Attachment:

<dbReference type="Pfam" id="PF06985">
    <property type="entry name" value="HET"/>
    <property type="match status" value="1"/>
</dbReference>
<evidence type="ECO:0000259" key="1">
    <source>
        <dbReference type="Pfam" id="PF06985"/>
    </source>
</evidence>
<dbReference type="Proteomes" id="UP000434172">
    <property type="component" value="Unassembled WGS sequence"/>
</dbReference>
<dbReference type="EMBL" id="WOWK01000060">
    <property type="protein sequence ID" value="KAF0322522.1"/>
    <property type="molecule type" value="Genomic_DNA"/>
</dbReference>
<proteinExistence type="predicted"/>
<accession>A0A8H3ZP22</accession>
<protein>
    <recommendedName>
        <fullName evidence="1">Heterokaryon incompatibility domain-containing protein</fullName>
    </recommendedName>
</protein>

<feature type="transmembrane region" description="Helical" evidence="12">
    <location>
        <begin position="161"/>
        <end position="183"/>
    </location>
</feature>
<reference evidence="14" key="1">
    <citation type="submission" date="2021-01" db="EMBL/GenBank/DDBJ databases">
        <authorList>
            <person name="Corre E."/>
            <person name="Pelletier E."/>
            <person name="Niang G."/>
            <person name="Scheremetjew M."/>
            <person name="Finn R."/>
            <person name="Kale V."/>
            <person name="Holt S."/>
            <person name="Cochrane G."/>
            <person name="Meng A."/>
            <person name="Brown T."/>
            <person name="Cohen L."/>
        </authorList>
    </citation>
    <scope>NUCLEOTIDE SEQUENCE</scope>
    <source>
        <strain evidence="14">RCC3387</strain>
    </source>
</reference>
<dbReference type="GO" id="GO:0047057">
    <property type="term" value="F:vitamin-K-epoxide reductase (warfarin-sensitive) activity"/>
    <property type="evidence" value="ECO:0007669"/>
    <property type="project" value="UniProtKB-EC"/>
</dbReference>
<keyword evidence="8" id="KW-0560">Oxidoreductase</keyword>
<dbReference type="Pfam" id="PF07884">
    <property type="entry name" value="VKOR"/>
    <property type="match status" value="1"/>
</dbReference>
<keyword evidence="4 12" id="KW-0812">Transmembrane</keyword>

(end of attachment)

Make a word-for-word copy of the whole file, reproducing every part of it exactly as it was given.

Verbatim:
<dbReference type="Pfam" id="PF06985">
    <property type="entry name" value="HET"/>
    <property type="match status" value="1"/>
</dbReference>
<evidence type="ECO:0000259" key="1">
    <source>
        <dbReference type="Pfam" id="PF06985"/>
    </source>
</evidence>
<dbReference type="Proteomes" id="UP000434172">
    <property type="component" value="Unassembled WGS sequence"/>
</dbReference>
<dbReference type="EMBL" id="WOWK01000060">
    <property type="protein sequence ID" value="KAF0322522.1"/>
    <property type="molecule type" value="Genomic_DNA"/>
</dbReference>
<proteinExistence type="predicted"/>
<accession>A0A8H3ZP22</accession>
<protein>
    <recommendedName>
        <fullName evidence="1">Heterokaryon incompatibility domain-containing protein</fullName>
    </recommendedName>
</protein>

<feature type="transmembrane region" description="Helical" evidence="12">
    <location>
        <begin position="161"/>
        <end position="183"/>
    </location>
</feature>
<reference evidence="14" key="1">
    <citation type="submission" date="2021-01" db="EMBL/GenBank/DDBJ databases">
        <authorList>
            <person name="Corre E."/>
            <person name="Pelletier E."/>
            <person name="Niang G."/>
            <person name="Scheremetjew M."/>
            <person name="Finn R."/>
            <person name="Kale V."/>
            <person name="Holt S."/>
            <person name="Cochrane G."/>
            <person name="Meng A."/>
            <person name="Brown T."/>
            <person name="Cohen L."/>
        </authorList>
    </citation>
    <scope>NUCLEOTIDE SEQUENCE</scope>
    <source>
        <strain evidence="14">RCC3387</strain>
    </source>
</reference>
<dbReference type="GO" id="GO:0047057">
    <property type="term" value="F:vitamin-K-epoxide reductase (warfarin-sensitive) activity"/>
    <property type="evidence" value="ECO:0007669"/>
    <property type="project" value="UniProtKB-EC"/>
</dbReference>
<keyword evidence="8" id="KW-0560">Oxidoreductase</keyword>
<dbReference type="Pfam" id="PF07884">
    <property type="entry name" value="VKOR"/>
    <property type="match status" value="1"/>
</dbReference>
<keyword evidence="4 12" id="KW-0812">Transmembrane</keyword>